When Wendy Whelan, thirty years a leading dancer of the New York City Ballet, commissioned four contemporary choreographers to make and perform duets with her, she must have known it would create problems. The temptations must have been legion: who could resist the task of inventing movement for someone who is by all accounts a star, much less the surely canonizing feat of sharing the stage with her in what is (as far as I know) the first time a dancer has dared to produce a show entirely built on her reputation as a muse? On the other hand, the question of the ego must have loomed perilously behind each creation—what vocabularies could be used, what statements could be made, and what relationships could be portrayed on such an occasion—to venerate, to cooperate, to dominate? These choices must have been difficult when they seemed like they might be personal.
The problem with stardom is that it must be personal. As many have noted, George Balanchine objected to the “star system” of European ballet; the New York City Ballet’s website quotes him as preferring that “dance be the star of the show.” Nevertheless, even if choreographers, directors, marketers, and the whole apparatus of the business do not put forth stars, stars will be found—loftier, more brilliant, visible across the years—our senses would have failed us if we could not spot stars, and how else would we know where we were and in what condition the art and the human lay without them to guide us? But then it becomes tricky to separate the artist from the art—though perhaps initially loved through the work, the star accumulates an aura beyond the scope of the art, trespassing into a desire for the person and what we imagine or claim as her essence—the concept is somewhat at odds with the work of performing, especially in an age when one is expected to be able to be and do everything, that one might be rather more loved for those parts of oneself that remain untransformed by or unabsorbed into the work itself.
General speculations aside, the 55-minute program offered four solutions to the problem of choreographer plus star, each a testament to minimalism on a blank stage. A curtain that never dropped. 0, 1, or 2 dancers onstage at any given moment. No intermissions. 3 dances that began with a solo by the choreographer. 2 dances that ended with its participants together. 2 dances that ended with the choreographer alone on the stage. The constant among these variables, Whelan never seemed to sweat or even breathe, entering, exiting, and slipping in and out of costumes with the utmost poise.
Alejandro Cerrudo’s Ego et Tu resembles a Calder mobile, with Cerrudo and Whelan as geometric expressions of a single principle of lankiness, a quality characterized by length that strains at the edge of beauty and awkwardness. They sketch the space with their limbs, morph the body into a series of melting textures, demonstrate how the joints of the skeleton hang together. They collide in a way that would be in another universe called a head-butt, but it never hurts, and they never break, since the surfaces they’re contained by seem well-oiled. He briefly suspends himself in a handstand on her back, but there is never any drama to it—only space, balance, impulses, and physics. It ends when it wants to.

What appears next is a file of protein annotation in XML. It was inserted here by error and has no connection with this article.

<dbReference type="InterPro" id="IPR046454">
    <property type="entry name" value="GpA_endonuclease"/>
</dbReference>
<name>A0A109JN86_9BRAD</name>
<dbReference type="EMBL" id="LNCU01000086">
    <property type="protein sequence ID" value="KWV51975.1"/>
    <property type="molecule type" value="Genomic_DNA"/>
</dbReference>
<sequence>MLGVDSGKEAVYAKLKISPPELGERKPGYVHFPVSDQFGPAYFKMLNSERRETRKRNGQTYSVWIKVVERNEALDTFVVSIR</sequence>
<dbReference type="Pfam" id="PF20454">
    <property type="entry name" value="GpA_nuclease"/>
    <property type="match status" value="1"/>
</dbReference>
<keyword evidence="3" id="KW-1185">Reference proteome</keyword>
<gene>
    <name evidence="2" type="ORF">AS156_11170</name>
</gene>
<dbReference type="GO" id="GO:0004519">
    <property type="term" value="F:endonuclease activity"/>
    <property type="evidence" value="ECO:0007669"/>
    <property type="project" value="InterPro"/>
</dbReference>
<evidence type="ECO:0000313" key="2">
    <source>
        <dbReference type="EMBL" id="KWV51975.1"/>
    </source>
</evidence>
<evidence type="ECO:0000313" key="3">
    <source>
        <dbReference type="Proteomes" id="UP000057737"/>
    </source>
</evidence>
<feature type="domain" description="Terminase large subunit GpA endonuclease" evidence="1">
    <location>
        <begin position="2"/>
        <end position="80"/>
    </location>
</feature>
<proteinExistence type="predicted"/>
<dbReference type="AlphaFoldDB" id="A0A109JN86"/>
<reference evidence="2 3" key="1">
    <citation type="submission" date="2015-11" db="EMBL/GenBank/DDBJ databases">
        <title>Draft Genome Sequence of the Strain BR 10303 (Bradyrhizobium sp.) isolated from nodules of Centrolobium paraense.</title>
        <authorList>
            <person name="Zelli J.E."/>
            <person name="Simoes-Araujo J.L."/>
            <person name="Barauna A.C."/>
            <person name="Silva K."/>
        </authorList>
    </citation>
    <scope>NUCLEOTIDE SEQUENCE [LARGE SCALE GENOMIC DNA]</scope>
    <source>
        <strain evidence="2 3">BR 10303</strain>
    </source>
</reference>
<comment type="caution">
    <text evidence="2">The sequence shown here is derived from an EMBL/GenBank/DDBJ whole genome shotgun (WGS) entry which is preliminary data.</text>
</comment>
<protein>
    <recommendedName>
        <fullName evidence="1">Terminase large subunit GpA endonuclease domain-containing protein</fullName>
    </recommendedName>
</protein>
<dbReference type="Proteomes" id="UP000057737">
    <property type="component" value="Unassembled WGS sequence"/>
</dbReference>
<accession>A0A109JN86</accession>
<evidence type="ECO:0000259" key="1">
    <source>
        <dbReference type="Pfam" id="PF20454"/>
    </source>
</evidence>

Joshua Beamish’s Conditional Sentences is voguing to Bach. No, really, it is. He poses, and she poses, and in between they watch each other and walk, but there’s Bach and there’s demi-pointe, and that makes it sort of like ballet. The effect is simultaneously jarring and conservative, bringing the issue of vocabulary to the forefront. Beamish is a thoroughly grounded dancer who does attitude turns like he’s drilling into bedrock; Whelan executing phrases he made looks lightweight and unable to transcend the relentless hauteur of her own spine and the extreme straightness of her legs. The piece is conversational in form but without the spontaneity of true conversation, like practicing dialogues in a second language from a book—though the duet produced the one moment of the night when Whelan cracked a smile, presumably a mistake. They finish collapsed on the floor in a heap.
The stage lights dim for Kyle Abraham’s The Serpent and the Smoke, which makes the stage over as an arena or a lair, a zone for confrontation. Abraham is a shadowy liquid, hovering in lush suspense when he’s not lashing about in swift outbursts of motion. Whelan comes in like a warrior. Her hair comes loose. Her limbs come loose, though there remains the reference to the cardinals of line. She drifts off, retreating in a long diagonal upstage. He stays.
The lights come up again for Brian Brooks’s First Fall, and with it, the wings and then the scrim at the back of the stage. The music is by Philip Glass. These are all moves we have seen before, a piece announcing its independence from plot and ceremony, which has become a ritual of its own kind. Whelan stands alone, upstage right, in a light silk dress, hair still loose, majestic and imposing. She somehow is the same in every piece—but of course, we are here to see her. Brooks seems to understand this better than anyone else. Dressed in dark, nondescript clothes, he hunches over, supporting her as she walks, arcing each leg up in a stylized attitude. He’s not meant to be seen, and though the posture and the undertaking lack grace, he is steady and silent as a beast of burden, as a good man is in the adagio of a pas de deux. He doesn’t leave her side. She falls, and he catches her, over and over again. He lifts her up like a bird, like a cross, like a jet, like a symbol. It is celestial in its simplicity, and it answers all the questions about what to do—lift her up and let her fall and then be there to catch her.